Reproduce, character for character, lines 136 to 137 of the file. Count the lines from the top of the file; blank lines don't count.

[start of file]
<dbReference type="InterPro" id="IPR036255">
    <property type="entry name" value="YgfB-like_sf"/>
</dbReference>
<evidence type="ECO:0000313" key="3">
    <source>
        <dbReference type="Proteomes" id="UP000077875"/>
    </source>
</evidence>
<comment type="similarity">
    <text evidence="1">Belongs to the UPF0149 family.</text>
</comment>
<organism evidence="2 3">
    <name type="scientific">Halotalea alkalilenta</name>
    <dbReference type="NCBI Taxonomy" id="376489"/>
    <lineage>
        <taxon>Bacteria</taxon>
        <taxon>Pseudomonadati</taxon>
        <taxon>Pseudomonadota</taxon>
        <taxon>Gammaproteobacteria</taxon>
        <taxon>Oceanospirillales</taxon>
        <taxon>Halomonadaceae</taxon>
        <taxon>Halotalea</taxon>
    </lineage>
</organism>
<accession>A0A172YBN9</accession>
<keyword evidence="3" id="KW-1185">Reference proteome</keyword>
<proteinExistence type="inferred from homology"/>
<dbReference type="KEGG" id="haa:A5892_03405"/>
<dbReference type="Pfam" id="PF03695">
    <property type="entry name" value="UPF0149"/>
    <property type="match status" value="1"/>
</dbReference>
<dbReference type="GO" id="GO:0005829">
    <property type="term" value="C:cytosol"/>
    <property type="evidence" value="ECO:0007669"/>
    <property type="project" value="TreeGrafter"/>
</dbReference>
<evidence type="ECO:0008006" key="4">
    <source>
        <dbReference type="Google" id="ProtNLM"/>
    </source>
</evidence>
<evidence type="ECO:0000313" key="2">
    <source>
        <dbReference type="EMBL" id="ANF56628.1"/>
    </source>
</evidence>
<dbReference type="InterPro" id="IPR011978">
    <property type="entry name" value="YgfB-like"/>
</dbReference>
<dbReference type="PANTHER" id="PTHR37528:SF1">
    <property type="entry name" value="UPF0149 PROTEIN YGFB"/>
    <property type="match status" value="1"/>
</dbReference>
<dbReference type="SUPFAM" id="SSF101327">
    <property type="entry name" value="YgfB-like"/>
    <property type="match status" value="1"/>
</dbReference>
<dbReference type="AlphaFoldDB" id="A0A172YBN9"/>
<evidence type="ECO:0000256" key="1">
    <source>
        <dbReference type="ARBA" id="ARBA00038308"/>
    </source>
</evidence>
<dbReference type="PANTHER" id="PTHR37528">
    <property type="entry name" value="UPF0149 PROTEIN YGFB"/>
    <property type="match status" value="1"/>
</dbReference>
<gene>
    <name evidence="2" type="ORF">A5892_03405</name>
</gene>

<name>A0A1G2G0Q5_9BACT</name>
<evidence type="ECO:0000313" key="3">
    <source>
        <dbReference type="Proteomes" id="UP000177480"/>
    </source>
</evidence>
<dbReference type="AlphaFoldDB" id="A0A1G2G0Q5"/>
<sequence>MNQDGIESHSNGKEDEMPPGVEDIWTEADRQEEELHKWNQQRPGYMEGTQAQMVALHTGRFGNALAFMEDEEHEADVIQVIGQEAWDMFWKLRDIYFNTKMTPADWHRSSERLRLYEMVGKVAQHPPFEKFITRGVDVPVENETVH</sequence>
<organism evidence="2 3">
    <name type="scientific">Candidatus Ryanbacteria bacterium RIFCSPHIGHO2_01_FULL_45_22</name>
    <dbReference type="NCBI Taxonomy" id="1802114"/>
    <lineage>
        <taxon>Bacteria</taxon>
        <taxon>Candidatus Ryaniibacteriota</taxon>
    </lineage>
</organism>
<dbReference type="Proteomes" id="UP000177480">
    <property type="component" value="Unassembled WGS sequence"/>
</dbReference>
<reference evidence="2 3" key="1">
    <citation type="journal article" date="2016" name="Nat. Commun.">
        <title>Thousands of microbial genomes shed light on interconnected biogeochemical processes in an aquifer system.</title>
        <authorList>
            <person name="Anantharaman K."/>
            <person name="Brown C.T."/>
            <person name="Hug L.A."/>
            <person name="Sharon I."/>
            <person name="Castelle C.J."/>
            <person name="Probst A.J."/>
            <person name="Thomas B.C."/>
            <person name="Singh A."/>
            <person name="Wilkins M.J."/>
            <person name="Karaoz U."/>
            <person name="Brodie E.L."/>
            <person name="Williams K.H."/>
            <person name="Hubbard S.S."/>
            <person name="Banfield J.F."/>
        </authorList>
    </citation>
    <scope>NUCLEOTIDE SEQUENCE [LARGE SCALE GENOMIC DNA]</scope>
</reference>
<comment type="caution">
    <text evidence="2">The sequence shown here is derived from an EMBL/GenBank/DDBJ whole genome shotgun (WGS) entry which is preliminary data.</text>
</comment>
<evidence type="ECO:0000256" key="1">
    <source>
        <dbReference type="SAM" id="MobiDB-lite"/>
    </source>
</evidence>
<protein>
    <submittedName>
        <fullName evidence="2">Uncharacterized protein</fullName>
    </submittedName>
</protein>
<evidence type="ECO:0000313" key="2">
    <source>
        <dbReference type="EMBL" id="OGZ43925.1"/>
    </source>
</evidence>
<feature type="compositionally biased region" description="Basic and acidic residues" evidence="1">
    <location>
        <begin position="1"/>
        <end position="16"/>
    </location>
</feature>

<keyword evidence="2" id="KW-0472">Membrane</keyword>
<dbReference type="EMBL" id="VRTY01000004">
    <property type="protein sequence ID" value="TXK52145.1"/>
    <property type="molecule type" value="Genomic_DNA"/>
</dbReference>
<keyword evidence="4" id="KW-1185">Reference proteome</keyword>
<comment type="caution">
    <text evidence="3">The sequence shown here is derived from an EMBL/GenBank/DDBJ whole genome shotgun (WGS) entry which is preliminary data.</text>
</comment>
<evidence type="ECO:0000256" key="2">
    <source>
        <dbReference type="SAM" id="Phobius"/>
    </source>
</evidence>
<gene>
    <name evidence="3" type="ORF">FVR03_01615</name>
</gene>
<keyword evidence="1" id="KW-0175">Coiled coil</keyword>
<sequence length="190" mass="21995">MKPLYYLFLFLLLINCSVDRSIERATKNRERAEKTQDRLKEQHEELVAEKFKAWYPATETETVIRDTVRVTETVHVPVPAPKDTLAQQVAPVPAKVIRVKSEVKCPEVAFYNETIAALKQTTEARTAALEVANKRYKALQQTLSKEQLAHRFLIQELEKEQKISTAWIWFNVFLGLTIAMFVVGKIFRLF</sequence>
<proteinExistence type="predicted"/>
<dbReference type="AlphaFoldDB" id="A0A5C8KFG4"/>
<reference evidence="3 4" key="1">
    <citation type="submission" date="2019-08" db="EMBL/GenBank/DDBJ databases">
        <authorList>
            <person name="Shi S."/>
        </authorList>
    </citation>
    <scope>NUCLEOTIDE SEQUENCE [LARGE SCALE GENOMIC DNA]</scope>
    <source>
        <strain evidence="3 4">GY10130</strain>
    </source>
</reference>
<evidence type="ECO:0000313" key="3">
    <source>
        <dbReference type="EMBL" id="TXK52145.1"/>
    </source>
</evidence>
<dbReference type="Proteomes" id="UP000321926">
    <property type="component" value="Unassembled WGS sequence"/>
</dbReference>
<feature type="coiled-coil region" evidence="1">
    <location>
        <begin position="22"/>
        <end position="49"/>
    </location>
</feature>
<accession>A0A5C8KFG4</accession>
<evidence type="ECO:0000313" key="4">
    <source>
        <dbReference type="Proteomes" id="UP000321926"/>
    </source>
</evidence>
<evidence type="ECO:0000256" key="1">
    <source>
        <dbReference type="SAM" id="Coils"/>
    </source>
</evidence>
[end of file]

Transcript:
</feature>

<keyword evidence="2" id="KW-0472">Membrane</keyword>